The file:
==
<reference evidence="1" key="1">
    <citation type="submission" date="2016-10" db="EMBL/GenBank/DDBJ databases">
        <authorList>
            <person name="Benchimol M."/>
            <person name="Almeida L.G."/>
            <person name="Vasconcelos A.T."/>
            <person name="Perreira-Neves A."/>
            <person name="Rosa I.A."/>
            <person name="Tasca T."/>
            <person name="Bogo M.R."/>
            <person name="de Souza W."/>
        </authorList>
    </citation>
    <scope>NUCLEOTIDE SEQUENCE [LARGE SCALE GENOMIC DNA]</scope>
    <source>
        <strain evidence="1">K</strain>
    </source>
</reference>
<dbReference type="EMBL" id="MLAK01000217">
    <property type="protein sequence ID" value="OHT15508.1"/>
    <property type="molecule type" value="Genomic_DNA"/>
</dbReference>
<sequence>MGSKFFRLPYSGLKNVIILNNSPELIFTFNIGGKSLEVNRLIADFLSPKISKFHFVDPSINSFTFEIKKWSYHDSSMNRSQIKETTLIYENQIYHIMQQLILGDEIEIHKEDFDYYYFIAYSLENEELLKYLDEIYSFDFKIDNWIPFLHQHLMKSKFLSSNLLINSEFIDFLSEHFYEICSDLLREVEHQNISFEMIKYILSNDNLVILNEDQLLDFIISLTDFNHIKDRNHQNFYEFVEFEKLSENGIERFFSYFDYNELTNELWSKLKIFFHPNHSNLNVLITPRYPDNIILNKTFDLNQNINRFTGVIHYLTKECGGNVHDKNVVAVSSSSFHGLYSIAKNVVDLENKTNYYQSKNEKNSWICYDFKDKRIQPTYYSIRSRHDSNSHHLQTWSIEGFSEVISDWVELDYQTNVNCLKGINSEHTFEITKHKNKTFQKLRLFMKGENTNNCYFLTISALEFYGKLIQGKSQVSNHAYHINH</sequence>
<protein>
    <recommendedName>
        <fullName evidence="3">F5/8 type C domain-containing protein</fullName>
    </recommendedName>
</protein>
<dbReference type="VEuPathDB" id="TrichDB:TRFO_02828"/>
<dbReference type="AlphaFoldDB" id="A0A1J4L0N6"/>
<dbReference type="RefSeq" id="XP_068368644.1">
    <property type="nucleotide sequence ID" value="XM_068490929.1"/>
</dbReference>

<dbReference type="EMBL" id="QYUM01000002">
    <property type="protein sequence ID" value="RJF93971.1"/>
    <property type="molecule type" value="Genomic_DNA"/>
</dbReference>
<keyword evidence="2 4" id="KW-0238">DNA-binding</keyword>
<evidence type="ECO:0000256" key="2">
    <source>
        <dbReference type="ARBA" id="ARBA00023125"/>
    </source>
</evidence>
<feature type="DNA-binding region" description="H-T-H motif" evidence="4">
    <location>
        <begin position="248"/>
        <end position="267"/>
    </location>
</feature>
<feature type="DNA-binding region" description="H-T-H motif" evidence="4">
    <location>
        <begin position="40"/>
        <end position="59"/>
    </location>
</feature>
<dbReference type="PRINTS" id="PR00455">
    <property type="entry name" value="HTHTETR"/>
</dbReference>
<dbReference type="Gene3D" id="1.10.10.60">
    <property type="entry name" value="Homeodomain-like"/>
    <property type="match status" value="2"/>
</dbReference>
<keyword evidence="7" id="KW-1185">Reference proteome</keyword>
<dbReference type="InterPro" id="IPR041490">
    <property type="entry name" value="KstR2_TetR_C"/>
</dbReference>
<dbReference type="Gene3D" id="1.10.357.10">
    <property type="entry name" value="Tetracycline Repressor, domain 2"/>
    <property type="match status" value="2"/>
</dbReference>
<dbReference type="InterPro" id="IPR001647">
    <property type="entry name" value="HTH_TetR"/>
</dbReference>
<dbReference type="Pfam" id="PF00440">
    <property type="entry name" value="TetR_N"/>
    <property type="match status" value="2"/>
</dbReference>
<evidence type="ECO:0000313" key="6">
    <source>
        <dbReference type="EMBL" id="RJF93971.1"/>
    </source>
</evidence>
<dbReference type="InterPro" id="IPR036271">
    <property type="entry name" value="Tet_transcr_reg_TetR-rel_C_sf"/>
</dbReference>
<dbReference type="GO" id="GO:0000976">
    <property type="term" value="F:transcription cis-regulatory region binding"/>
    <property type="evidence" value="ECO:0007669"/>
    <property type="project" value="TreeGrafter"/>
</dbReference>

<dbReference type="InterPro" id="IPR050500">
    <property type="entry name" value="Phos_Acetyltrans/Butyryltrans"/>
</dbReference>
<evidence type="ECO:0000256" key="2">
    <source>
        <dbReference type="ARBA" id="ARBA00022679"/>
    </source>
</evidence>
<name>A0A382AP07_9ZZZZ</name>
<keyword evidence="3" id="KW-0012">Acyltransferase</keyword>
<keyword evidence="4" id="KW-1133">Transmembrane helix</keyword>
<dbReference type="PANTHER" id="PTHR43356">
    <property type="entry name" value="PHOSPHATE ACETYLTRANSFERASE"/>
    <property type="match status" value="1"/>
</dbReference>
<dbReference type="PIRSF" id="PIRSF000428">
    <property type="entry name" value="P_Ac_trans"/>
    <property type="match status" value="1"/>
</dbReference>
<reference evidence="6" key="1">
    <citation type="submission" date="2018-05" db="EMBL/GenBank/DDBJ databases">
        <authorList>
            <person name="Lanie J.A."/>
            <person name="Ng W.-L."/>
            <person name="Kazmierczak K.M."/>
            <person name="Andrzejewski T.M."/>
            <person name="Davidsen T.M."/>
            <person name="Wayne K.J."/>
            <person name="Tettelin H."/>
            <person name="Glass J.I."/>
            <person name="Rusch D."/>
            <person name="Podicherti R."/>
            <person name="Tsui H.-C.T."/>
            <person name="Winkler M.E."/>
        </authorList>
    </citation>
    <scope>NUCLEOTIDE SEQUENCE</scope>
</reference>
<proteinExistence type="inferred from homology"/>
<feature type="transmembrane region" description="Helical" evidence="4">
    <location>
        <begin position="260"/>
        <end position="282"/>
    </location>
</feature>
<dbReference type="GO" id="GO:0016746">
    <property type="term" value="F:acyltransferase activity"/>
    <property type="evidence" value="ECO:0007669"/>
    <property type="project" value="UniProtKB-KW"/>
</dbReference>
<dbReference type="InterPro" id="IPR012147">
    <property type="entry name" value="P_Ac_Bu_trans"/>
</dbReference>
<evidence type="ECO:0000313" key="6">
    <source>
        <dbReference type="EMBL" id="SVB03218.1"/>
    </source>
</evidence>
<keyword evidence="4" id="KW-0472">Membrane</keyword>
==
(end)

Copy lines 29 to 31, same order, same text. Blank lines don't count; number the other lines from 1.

<dbReference type="VEuPathDB" id="TrichDB:TRFO_02828"/>
<dbReference type="AlphaFoldDB" id="A0A1J4L0N6"/>
<dbReference type="RefSeq" id="XP_068368644.1">